論文ー政党研究理論

Exceptionalism political science and the comparative analysis of political parties. 

*Alan Ware

University of Oxford

Happy to see other scholars look into the same problem as I pointed out in my paper… But obviously he did a better job than me.

 In Europe a way of thinking about parties has developed that, while not truly ‘excetpionalist’, is certainly ‘regionalist’ in that it focuses on party change largely with respect to the operation of parties within just the European content.  Neither side- Americanist nor Europeanist- believes that it has that much to learn from the other. 

Conclusion

Despite some developments noted earlier, the study of party organizations remains largely ‘regionalized’. One of the adverse consequences over the last four decades of this ‘regionalization‘ of research on organizational change has been that it has been tended to lead to regional differences in organizational responses by parties being exaggerated or misconceived. For example, it is sometimes said European parties are ‘team sport’ whereas American parties are an ‘individual sport’, as if we were thereby dealing with very different kinds of entity. Some analytic frameworks, such as ‘ambition theory’, had specifically emphasized this aspect of American party politics, of course. Two points may be made about this. First, American party politics, like party politics elsewhere, is ”team sport’, and one cannot make sense of American politics over the last two decades if one sees it purely as a conflict involving individuals. … Secondly, the real point about team sport is that the individual players, and correspondingly limit the ability of a coach or manager to dictate precisely what happens in play.The utility of returning to the kind of comparative framework Epstein, following Duverger, was developing four decades ago is that it enables us to look at how parties operating under different rules of the game respond to changes in their environments that are common to all of them. This is not to argue against the continuation of ‘regionalist’ studies, fort they will surely remain an important source of our knowledge of party organizations. Rather, it is to argue for supplementing such work by the development of analytic frameworks that recognize the significance of all factors that shape how all parties go about organizing their business in democratic. It is time to weaken the grip that ‘exceptionalism’ and ‘regionalism’ have had on research into the party structure.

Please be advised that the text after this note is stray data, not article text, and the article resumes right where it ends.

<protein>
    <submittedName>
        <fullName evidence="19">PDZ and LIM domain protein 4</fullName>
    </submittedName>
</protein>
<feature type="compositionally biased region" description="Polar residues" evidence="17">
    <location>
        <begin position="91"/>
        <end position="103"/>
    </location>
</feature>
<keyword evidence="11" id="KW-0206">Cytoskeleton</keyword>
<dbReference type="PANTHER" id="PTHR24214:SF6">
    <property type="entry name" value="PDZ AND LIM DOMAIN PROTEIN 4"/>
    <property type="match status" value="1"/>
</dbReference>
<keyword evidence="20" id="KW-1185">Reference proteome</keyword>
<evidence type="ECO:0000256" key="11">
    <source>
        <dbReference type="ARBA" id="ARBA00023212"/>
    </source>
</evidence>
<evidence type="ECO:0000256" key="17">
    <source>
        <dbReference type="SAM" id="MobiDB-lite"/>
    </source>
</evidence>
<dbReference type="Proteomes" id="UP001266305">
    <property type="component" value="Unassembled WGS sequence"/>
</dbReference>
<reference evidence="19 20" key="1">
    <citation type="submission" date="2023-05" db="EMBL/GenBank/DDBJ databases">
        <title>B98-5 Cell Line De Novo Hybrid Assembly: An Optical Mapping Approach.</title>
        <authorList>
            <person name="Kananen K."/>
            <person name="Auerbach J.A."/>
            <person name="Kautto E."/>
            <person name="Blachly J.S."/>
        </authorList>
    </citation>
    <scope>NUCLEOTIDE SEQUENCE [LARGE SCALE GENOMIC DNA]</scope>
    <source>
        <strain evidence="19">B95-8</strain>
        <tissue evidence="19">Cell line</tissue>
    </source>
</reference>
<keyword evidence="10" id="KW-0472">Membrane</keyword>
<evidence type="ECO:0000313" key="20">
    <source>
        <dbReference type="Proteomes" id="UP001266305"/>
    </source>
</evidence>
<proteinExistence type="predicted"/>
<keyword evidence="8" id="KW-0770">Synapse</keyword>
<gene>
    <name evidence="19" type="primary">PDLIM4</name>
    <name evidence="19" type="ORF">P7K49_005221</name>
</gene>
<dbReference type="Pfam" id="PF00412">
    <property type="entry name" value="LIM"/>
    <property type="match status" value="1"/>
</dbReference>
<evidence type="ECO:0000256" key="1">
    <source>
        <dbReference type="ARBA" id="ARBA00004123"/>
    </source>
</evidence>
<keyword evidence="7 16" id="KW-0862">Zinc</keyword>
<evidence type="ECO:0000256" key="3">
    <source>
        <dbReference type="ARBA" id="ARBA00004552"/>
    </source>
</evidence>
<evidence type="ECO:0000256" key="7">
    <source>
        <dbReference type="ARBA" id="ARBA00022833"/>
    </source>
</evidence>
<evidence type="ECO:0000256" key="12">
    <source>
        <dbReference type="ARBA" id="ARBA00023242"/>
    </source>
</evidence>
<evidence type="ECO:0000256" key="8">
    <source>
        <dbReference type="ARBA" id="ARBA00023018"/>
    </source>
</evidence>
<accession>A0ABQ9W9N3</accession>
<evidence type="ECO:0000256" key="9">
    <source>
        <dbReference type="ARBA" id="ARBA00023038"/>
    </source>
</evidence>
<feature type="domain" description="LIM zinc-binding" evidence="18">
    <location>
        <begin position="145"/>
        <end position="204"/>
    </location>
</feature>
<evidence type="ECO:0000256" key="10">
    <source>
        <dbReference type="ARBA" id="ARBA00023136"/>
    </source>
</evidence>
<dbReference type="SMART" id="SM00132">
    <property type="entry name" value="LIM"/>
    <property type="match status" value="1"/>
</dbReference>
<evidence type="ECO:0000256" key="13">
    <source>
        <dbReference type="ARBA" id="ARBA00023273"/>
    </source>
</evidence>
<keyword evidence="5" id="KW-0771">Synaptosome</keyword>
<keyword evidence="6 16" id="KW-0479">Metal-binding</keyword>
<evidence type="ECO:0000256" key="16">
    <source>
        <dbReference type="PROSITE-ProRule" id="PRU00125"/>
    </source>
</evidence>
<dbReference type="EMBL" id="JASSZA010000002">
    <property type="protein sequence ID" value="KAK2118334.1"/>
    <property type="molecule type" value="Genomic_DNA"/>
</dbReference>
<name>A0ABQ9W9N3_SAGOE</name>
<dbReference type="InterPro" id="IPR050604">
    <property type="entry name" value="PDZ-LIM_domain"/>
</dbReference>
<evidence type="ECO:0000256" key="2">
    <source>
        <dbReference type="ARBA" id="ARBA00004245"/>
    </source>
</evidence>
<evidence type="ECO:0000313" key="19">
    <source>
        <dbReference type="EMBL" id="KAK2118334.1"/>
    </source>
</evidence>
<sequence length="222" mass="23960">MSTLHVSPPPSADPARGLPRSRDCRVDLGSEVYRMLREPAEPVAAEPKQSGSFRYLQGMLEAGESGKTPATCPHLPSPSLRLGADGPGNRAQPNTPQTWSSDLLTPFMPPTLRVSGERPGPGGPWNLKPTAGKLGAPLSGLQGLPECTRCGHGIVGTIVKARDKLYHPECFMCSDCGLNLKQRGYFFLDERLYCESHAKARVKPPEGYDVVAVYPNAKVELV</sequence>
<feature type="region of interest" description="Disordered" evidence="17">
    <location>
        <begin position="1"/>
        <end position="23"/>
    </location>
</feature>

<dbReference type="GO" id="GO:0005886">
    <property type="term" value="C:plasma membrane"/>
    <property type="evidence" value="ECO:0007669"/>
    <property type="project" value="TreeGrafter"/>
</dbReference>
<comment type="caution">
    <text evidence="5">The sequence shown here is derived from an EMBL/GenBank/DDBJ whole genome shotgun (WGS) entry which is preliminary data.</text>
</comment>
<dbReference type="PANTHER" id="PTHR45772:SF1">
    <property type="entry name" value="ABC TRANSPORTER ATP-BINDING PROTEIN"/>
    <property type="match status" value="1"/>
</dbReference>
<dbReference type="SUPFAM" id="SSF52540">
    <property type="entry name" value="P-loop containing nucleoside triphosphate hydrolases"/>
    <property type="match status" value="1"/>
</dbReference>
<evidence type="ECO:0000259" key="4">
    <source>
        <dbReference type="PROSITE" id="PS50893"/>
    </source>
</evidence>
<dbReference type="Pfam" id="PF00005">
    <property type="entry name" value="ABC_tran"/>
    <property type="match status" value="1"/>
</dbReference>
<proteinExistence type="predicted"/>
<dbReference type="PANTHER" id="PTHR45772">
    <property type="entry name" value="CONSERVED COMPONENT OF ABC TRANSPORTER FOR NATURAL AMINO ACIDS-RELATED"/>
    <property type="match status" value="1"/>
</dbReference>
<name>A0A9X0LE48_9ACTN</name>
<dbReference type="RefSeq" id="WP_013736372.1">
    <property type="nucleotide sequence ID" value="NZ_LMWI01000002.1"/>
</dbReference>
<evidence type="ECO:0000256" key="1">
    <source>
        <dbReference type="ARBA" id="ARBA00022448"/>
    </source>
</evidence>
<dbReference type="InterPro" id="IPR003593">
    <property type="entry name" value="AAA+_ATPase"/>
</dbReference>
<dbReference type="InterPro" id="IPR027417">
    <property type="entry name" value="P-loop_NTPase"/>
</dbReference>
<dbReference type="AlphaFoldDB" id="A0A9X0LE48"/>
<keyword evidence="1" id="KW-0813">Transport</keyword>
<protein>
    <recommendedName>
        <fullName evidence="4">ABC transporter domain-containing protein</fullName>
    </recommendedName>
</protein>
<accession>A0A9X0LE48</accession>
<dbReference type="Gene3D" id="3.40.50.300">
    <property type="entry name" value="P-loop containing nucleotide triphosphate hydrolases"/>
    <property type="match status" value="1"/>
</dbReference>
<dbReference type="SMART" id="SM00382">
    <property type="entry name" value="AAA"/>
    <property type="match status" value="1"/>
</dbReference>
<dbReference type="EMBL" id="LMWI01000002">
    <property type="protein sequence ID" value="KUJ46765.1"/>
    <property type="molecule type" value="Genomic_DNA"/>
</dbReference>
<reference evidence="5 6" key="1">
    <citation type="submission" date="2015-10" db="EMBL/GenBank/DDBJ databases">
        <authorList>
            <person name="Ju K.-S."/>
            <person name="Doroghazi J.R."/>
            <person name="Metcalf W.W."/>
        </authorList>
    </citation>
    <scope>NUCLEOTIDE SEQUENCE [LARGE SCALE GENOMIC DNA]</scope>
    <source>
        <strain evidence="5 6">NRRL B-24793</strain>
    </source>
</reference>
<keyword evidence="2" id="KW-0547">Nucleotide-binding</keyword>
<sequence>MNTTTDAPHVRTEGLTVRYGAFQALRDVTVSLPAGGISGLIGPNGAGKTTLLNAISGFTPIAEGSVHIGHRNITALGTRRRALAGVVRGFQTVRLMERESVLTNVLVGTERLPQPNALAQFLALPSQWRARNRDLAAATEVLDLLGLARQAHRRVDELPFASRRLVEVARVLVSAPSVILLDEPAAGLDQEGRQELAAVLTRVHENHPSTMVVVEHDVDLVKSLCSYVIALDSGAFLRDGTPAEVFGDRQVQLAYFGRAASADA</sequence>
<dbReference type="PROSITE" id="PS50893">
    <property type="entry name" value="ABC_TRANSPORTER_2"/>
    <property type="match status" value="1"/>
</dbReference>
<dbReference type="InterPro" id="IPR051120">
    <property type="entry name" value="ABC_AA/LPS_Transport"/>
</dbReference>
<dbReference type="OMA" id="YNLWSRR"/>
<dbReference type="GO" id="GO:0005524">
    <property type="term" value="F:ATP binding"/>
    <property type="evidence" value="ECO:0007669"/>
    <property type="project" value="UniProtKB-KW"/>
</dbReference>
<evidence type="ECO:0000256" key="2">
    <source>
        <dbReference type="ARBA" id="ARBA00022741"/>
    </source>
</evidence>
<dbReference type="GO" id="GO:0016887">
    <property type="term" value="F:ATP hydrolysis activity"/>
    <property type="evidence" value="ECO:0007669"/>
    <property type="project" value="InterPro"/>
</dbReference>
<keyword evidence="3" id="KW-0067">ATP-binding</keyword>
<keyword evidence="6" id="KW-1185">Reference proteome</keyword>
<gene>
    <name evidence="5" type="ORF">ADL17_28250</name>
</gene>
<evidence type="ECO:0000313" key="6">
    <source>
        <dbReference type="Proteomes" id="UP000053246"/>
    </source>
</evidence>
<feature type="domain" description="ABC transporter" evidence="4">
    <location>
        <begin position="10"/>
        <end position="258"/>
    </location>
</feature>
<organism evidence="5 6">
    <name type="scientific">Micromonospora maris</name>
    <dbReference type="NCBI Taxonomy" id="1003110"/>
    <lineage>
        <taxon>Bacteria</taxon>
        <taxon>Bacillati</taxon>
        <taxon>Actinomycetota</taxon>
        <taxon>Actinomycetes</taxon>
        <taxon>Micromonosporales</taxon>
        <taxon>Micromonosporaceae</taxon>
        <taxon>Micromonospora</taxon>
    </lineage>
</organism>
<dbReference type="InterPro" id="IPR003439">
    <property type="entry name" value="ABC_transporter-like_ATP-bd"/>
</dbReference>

* Government and Opposition, Vol.46, No.4, pp.411-435, 2011.

 

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